This WaPo Advice Column About How To Respond To Compliments Is Giving Me A Stroke
Bad letter, bad response.
Welcome to another installment of the Calm Down advice column, where I dispense better advice than the famous advice columnists. Today we are looking at a letter that was sent to the Washington Post’s Miss Manners. The letter and the columnist’s response are both terrible.
Dear Miss Manners: As I begin returning to the office more frequently, I’m increasingly being told “You look great” (or variations thereof) by co-workers and managers I’m seeing for the first time in months or even years. Being told this doesn’t make me uncomfortable, nor does it stroke my ego. But where I get hung up is how to reply!
I don’t normally comment on others’ appearances, especially in the workplace. The thought of saying “You, too” makes me feel uneasy — especially when the person is not the same gender as I am — as it seems similar to telling them that I’m thinking about their appearance. My automatic response ends up just being “Thanks.” (Of course, I don’t end it there; I’ll usually then ask about their life or work and try to catch up.)
For what it’s worth, when I’m in the other person’s shoes, I usually lead with something like, “How have you been?” or “What’s new?” as opposed to “You look good.” I don’t think people ever said this to me before the pandemic, so I don’t recall having this issue during Before Times. So, are there good alternatives to “You too” or “Thanks” in this situation?
After the first paragraph of this letter, I thought, “oh well, this person just doesn’t know how to interact with humans.” But then the second paragraph! You’re actually caught up in some sort of bizarre psychodrama about how complimenting someone’s looks is always bad.
Then the third paragraph reveals that you actually think these coworkers who are giving you these nice compliments (which, notably, don’t make you uncomfortable) are unreconstructed Neanderthals.
And finally, there is this utterly crazy reference to the pandemic maybe being to blame for this. Like, these other people used to know that it’s uncivilized to say, “You look great,” but then they spent a few years WFH, and now they’ve gone mad and are complimenting looks right and left!
(Why do you not remember them complimenting your appearance before the pandemic? Maybe you were less attractive then, or, more likely, you have a terrible memory and it is you who has gone stark-raving mad over the last three years.)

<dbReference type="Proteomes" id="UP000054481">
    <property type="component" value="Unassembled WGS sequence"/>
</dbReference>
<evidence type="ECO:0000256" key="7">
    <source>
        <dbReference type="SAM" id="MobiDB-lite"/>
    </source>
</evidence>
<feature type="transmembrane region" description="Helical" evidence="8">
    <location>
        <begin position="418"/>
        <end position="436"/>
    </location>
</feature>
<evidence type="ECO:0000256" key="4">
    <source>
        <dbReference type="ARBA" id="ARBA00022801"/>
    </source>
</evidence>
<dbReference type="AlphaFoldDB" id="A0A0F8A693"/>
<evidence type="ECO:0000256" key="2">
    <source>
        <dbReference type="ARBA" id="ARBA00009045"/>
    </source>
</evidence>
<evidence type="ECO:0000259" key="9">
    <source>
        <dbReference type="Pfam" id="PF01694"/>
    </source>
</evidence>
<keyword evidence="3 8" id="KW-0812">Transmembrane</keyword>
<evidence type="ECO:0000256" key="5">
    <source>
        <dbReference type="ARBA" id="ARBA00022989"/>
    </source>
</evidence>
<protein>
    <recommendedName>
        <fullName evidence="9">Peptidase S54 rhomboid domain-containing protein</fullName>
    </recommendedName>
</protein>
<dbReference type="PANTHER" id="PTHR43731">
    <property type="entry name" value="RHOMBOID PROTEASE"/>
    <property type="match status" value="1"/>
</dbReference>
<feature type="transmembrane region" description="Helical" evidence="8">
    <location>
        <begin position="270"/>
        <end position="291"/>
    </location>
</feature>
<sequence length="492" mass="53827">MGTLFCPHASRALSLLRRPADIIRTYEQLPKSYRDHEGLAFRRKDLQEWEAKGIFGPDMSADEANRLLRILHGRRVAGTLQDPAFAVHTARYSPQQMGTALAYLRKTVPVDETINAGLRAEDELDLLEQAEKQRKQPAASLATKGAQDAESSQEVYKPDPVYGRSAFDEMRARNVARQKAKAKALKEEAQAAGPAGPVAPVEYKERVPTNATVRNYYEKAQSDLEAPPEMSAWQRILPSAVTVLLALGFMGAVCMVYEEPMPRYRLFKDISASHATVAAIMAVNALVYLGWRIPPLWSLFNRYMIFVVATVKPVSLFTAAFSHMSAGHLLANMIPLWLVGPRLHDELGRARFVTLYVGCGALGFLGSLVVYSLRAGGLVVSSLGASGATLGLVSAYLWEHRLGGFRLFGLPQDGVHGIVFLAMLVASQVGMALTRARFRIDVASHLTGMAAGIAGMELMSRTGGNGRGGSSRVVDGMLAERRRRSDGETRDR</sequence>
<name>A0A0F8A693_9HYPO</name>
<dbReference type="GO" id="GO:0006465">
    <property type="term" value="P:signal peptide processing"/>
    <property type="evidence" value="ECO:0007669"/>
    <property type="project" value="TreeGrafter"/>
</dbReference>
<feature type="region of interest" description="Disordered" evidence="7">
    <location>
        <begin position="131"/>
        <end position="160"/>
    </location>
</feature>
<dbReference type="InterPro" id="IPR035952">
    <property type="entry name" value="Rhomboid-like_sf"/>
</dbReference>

There are times in life when you shouldn’t compliment someone’s looks. You shouldn’t catcall women on the street, for instance. Cat-calling is bad for a number of reasons, but at the most basic level, it is bad because it is men using a woman as a prop in their own play with their friends. You are not whistling at them because you expect to realistically pick her up and go to a motel and screw like rabbits. It’s about engaging in the age-old male bonding ritual of reducing women to meat—and telling them about it.
There are lots of next-level cultural reasons why this behavior is bad for men’s minds and leads to toxic masculinity and stuff that then is bad for women and society, but you don’t need to go that deep. Much closer to the surface is the fact that catcallers are interfering with the lives of the women they whistle at and harass, who are trying to go to work and or walk down the street; the cat-callers are imposing on them their presence and reminding them that for a lot of people they’re just a set of tits.
What is not a reason catcalling is bad is that someone thinks you’re attractive.
Being attractive is nice. It’s certainly superior to being unattractive. If they were value-equal, people would walk around in potato sacks caked in mud. It’s not the only thing that matters, or even the most important, but it is a factor in life.
The entire reason it is generally considered rude to call someone ugly is because our looks matter a great deal to us. Every person who has ever lived has cared about their looks somehow. Maybe they don’t care about it the way I do or the way you do, but they care about it in their own way.
Insulting someone’s appearance is a good way of hurting their feelings because it is such a fraught part of our psyche. And by the same token, complimenting someone’s appearance is a uniquely powerful compliment. It can turn frowns upside down. Not in every situation! Sometimes it is bad. Sometimes it’s a stranger and you don’t want to know what they think. Sometimes it’s a boss and it can make you feel uncomfortable. Sometimes the person giving the compliment is a weirdo and their delivery comes off as patronizing. Sometimes a lot of things.
But sometimes, it’s nice.
Most people get this. Most people spend time on their appearance or watch their weight or try on clothes in the shop to make sure they fit, and they know that in certain situations, they like being told their effort was not a waste. And when they are giving someone else a compliment, they give them the compliment they themselves want.
This is why responding with just “thanks,” or “How was your weekend” or “reading any nice books lately” is such a profoundly mean thing to do.
Maybe you truly don’t give a shit what your coworkers think about your appearance, but they definitely do!
There may be people who, for personal, political, or societal reasons, believe no one should ever comment on their appearance. Maybe those people exist.
But those people are not the people you work with.
You work with people who do not think it is dirty or illicit or problematic to say, “You look nice.” They speak the language. That is the only thing I know about them. Maybe they’re stupid, ugly, embezzling drug-addicts. I don’t know. But from your letter, I know that they like and appreciate aesthetic compliments. It’s a tune that pulls them onto the dance floor.
By not responding, “Thanks, so do you!” you are saying something much worse. You are saying, “Thanks, you don’t.”